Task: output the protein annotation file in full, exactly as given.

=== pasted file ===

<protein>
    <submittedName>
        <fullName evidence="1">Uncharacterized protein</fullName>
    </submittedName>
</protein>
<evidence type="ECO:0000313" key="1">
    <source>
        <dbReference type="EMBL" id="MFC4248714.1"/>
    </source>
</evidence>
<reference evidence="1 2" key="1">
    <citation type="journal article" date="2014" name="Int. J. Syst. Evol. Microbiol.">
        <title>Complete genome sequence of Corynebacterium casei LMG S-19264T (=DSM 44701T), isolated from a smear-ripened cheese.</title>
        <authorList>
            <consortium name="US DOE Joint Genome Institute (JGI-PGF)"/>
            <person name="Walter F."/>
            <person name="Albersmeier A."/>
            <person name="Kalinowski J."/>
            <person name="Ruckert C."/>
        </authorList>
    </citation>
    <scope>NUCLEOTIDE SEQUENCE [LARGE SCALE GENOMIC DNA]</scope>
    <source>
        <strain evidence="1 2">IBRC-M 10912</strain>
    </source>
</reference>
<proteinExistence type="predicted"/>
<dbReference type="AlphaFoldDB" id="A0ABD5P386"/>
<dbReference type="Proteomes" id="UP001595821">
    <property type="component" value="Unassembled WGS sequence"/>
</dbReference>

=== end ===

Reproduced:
<protein>
    <submittedName>
        <fullName evidence="1">Uncharacterized protein</fullName>
    </submittedName>
</protein>
<evidence type="ECO:0000313" key="1">
    <source>
        <dbReference type="EMBL" id="MFC4248714.1"/>
    </source>
</evidence>
<reference evidence="1 2" key="1">
    <citation type="journal article" date="2014" name="Int. J. Syst. Evol. Microbiol.">
        <title>Complete genome sequence of Corynebacterium casei LMG S-19264T (=DSM 44701T), isolated from a smear-ripened cheese.</title>
        <authorList>
            <consortium name="US DOE Joint Genome Institute (JGI-PGF)"/>
            <person name="Walter F."/>
            <person name="Albersmeier A."/>
            <person name="Kalinowski J."/>
            <person name="Ruckert C."/>
        </authorList>
    </citation>
    <scope>NUCLEOTIDE SEQUENCE [LARGE SCALE GENOMIC DNA]</scope>
    <source>
        <strain evidence="1 2">IBRC-M 10912</strain>
    </source>
</reference>
<proteinExistence type="predicted"/>
<dbReference type="AlphaFoldDB" id="A0ABD5P386"/>
<dbReference type="Proteomes" id="UP001595821">
    <property type="component" value="Unassembled WGS sequence"/>
</dbReference>